LONDON (Reuters) - Short positions reported to Britain’s regulator hit a four-month high in February amid rising concerns about the spread of the coronavirus and fears the UK could fail to clinch a free-trade deal with Brussels, a Reuters analysis of regulatory filings found.
In February, 865 short positions were reported to the Financial Conduct Authority (FCA), with 298 filed last week alone, the highest week in more than a year of data, showed an analysis of the filings.
Global stock markets experienced their worst weekly losses since the 2008 financial crisis between Feb. 24 and Feb. 28 with investors fearing the disease could send the world into recession.
“The coronavirus crisis has weighed a lot. The FTSE 100 is very exposed to China and emerging markets,” said Emmanuel Cau, head of European equity strategy at Barclays, noting another factor at play.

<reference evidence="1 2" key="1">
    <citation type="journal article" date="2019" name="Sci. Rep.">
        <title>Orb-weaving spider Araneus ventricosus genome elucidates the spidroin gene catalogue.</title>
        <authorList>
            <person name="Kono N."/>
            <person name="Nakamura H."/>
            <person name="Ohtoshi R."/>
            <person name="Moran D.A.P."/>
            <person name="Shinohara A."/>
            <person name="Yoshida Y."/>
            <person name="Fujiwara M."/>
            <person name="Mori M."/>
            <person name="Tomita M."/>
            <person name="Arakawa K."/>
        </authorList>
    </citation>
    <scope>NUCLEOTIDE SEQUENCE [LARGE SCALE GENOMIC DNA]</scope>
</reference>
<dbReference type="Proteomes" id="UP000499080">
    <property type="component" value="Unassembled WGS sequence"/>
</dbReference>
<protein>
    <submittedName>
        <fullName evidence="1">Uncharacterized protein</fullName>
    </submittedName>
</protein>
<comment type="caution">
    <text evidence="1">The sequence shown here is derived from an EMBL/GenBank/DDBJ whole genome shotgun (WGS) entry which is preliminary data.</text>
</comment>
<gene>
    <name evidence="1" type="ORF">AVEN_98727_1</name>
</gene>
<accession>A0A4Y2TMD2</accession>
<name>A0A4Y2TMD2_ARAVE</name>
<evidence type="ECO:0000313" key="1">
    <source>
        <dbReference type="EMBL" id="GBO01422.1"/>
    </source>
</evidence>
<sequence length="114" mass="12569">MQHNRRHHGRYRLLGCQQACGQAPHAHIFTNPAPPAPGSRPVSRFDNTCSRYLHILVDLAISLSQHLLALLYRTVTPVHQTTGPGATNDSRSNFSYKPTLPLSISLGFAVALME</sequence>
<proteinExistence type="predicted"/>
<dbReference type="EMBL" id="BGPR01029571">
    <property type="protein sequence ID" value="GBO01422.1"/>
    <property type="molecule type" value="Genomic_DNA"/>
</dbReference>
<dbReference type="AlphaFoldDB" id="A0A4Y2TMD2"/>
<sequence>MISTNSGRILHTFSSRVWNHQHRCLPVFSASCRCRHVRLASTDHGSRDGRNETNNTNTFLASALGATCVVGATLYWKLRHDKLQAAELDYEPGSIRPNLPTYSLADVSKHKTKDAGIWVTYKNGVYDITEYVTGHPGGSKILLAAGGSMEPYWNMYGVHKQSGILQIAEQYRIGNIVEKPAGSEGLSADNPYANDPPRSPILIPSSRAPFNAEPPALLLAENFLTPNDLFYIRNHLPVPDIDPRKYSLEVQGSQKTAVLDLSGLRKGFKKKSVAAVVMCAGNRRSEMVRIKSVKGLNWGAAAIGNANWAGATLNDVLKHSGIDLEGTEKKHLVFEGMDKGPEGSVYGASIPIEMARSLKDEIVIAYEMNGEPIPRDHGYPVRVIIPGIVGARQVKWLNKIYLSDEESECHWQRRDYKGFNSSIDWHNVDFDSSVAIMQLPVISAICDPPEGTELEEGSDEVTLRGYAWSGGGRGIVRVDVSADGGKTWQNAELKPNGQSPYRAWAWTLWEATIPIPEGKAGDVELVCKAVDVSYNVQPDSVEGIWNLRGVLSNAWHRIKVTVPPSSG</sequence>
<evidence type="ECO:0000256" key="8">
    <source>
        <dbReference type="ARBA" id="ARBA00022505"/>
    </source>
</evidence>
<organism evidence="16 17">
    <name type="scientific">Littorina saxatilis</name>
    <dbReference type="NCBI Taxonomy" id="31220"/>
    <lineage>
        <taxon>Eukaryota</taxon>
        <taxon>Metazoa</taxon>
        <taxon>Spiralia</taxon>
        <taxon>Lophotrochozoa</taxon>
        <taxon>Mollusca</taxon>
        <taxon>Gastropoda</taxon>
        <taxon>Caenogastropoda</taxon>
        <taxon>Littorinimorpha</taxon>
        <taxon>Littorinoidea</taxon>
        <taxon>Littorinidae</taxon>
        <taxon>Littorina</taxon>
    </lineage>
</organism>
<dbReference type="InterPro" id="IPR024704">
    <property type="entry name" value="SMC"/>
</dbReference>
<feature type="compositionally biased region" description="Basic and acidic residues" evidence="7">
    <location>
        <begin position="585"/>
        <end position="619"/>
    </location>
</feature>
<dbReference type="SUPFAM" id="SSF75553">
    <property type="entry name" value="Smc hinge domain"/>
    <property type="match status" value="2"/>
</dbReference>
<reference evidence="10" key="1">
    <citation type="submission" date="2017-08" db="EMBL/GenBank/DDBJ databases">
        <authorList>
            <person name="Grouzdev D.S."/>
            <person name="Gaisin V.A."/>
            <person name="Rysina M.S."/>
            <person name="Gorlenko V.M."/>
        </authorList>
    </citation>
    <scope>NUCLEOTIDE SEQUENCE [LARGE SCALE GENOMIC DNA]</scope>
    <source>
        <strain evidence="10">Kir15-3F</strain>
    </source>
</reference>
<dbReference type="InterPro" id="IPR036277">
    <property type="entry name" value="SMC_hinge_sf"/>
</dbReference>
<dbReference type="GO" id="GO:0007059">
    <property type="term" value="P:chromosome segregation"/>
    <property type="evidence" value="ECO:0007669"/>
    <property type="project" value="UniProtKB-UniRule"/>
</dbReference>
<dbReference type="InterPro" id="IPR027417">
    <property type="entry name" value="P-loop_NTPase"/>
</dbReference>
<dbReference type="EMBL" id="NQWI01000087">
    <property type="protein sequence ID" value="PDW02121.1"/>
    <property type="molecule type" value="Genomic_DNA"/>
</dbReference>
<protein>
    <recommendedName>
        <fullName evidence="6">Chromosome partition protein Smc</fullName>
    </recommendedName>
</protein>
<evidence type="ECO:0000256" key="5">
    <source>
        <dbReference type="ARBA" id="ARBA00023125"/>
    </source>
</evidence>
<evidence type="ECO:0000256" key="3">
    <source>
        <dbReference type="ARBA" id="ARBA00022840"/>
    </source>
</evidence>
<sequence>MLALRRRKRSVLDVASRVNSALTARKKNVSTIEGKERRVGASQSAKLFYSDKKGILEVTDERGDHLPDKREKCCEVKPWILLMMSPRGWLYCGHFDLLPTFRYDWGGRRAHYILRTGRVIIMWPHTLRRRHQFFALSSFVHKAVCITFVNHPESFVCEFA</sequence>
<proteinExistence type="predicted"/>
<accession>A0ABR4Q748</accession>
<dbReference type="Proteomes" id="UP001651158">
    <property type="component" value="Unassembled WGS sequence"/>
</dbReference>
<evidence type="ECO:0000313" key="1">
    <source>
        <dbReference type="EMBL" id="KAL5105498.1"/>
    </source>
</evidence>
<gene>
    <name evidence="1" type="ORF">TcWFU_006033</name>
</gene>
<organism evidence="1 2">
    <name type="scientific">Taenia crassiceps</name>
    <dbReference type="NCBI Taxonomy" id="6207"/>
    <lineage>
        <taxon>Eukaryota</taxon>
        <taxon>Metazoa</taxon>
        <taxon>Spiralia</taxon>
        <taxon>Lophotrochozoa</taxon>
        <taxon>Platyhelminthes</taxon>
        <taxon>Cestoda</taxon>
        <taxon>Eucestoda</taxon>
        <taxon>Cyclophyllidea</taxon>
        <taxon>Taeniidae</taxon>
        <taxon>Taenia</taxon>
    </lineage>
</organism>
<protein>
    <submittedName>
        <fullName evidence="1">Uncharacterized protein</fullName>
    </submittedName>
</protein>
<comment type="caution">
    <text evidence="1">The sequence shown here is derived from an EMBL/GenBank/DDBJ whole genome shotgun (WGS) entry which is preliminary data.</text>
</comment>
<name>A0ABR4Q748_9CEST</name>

“Brexit risk perceptions have rebounded in the UK since the beginning of the year with investors starting to understand that the EU trade negotiations will be complicated and the chances of a no-deal are high,” he added.
Hedge funds “short” a company’s stock when they expect the price will fall. They carry out the trade by borrowing its shares from an institutional investor, such as a pension fund, and selling them back at a profit when they lose value.
Firms in the UK are under a regulatory obligation to report all changes to short positions once they surpass a threshold of 0.2% in a company but make those public once they hit over 0.5%.
GRAPHIC-Shorts in UK stocks: here
Reporting by Maiya Keidan and Julien Ponthus, additional reporting by Josephine Mason; Editing by Lisa Shumaker